’Til We Meet Again opens in Amarillo, Texas

UPDATED — ’Til We Meet Again, the casket store at Towne West Square that’s turning into a national chain, is now in another new market with a new focus.

“This one officially makes number four,” Traci Smith-Cone says of a new store in Westgate Mall in Amarillo.

Smith-Cone, who started the concept with Nathan Smith in 2010, says that mall is the only one in a 125-mile radius, and it’s in a great spot.

“Amarillo is often referred to as the crossroads of the United States,” she says.

Until now, the chain’s concept has been to specialize in custom caskets and urns, but memorial products are an increased focus of the business.

“Grief isn’t just a one-time event,” Smith-Cone says. “It is ongoing.”

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‘Til We Meet Again owners gamble on new Louisiana store

WICHITA — ’Til We Meet Again business partners Nathan Smith and Traci Smith-Cone should consider buying some lottery tickets. They’ve already won one big gamble this week.

Thanks to a U.S. Supreme Court decision to let an appellate ruling stand, casket dealers are now going to be able to sell in Louisiana, which previously allowed only licensed funeral home directors to make the sales.

Smith and Smith-Cone gambled that this might be the case and have a store ready to go in the Esplanade mall in Kenner, La., which is a suburb of New Orleans.

“We were going to take our chances because we wanted to be the first ones in this market,” Smith says.

“It was worth the calculated risk,” he says. “We do believe this market … is going to be one of our top markets.”

There are a few reasons for that, Smith says.

“We’re not just the first store of its kind, but we’re going into a state that has never had even a casket store,” he says.

“Once an industry corners a market, as we all know, they control the pricing, they control the distribution, they control everything. Caskets in Louisiana, in some parts, (are) double what they are anywhere else in the United States.”

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“Shipping Wars” features ‘Til We Meet Again

WICHITA — More than a year after filming, “Shipping Wars” aired footage of ’Til We Meet Again shipping a custom casket on Jan. 16.

Nathan Smith says he and business partner Traci Smith-Cone weren’t allowed to publicize the A&E show’s air date, but the episode will replay on Feb. 3.

Smith says the show shot more than three hours of footage but used only a minute and a half.

“It was a lot of fun doing it.”

The show didn’t use the ’Til We Meet Again name, but it mentioned Smith and Wichita, so people have found the store.

“We’ve had so many calls about it already,” he says. “You can’t pay for advertisement like that.”

It’s given Smith-Cone an opportunity to tease Smith, too.

“She’s said it’s always frightening to see me at 52 inches.”

Dan Carney’s ‘Til We Meet Again franchise opens in Phoenix this weekend

WICHITA — Most business owners like a little publicity for their new businesses, but Dan Carney isn’t most business owners.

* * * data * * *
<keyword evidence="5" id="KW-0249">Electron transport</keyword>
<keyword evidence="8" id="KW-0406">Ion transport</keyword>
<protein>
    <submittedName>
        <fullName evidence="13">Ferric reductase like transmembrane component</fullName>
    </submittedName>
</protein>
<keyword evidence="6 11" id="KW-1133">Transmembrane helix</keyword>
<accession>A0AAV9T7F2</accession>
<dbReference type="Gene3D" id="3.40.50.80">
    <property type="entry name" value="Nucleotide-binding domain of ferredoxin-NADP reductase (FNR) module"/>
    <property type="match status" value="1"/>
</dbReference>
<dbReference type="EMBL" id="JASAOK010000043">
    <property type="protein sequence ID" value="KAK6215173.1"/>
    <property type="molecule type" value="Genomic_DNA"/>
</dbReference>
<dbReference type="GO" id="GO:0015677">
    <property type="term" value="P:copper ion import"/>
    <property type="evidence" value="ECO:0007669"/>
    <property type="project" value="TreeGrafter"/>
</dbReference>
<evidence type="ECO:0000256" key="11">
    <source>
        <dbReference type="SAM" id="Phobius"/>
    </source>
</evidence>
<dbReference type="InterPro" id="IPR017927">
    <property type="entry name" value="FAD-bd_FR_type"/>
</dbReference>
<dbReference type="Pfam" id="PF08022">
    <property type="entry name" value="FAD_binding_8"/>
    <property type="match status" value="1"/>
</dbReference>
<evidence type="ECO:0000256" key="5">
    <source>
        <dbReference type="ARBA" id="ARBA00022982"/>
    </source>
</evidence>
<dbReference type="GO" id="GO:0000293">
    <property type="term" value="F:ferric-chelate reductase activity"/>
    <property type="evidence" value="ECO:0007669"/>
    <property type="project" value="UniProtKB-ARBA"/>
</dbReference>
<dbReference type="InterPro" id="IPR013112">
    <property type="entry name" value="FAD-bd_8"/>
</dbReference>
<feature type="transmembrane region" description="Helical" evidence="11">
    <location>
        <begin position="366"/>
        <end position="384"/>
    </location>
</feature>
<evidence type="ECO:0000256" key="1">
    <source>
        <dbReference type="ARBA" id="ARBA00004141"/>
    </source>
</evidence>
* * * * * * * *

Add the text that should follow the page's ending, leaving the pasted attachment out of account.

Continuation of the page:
The Pizza Hut cofounder and some partners are opening a ’Til We Meet Again franchise in Phoenix this weekend, but Carney would rather not discuss it.

Franchise founder Nathan Smith and his business partner, Traci Smith-Cone, have been consulting with Carney on their business.

“I consult with anybody that’s really interested and calls me and asks for help,” Carney says. “This is what happened with Nathan.”

He says he’s “hopefully helped him form some ideas that have been successful.”

Carney says the two disagree on how much publicity a business should have before it’s proven successful.

An ex-employee of Carney’s wanted to open the Phoenix store, and he agreed to back him.

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‘Til We Meet again obtains license to sell Vatican caskets, urns, grave markers and memorial products

WICHITA — If a business person would like to do business with the Vatican, is it as easy as calling up and asking?

Almost. At least that’s how it seemed to go for Nathan Smith and Traci Smith-Cone of ’Til We Meet Again, the casket store at Towne West Square that’s turning into a national chain.

The day after Thanksgiving, Smith says he and Smith-Cone signed a deal with the Vatican for Vatican-licensed merchandise.

“We are the only source for retail for all Vatican caskets, urns and memorial products throughout the United States,” Smith says. “It’s been something we’ve been working on for quite some time.”

Another company used to have the exclusive license, he says.

“That company that was doing that fell on some hard times and bad management and are no longer in existence,” Smith says.

When he heard that, he says he called the Vatican to inquire about the license.

“Through a lot of negotiations and talks, we thought it brought a lot of value to have that license from the Vatican,” Smith says. “It’s going to be a pretty big license for us.”

The company is in the process of working with the Vatican and several manufacturers on developing lines for caskets, urns, grave markers, jewelry and keepsakes.

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‘Til We Meet Again further franchises and encounters its first stumbling block

WICHITA — Willow Group continues to ink franchise deals for more ’Til We Meet Again stores, but the Wichita company has also experienced its first setback.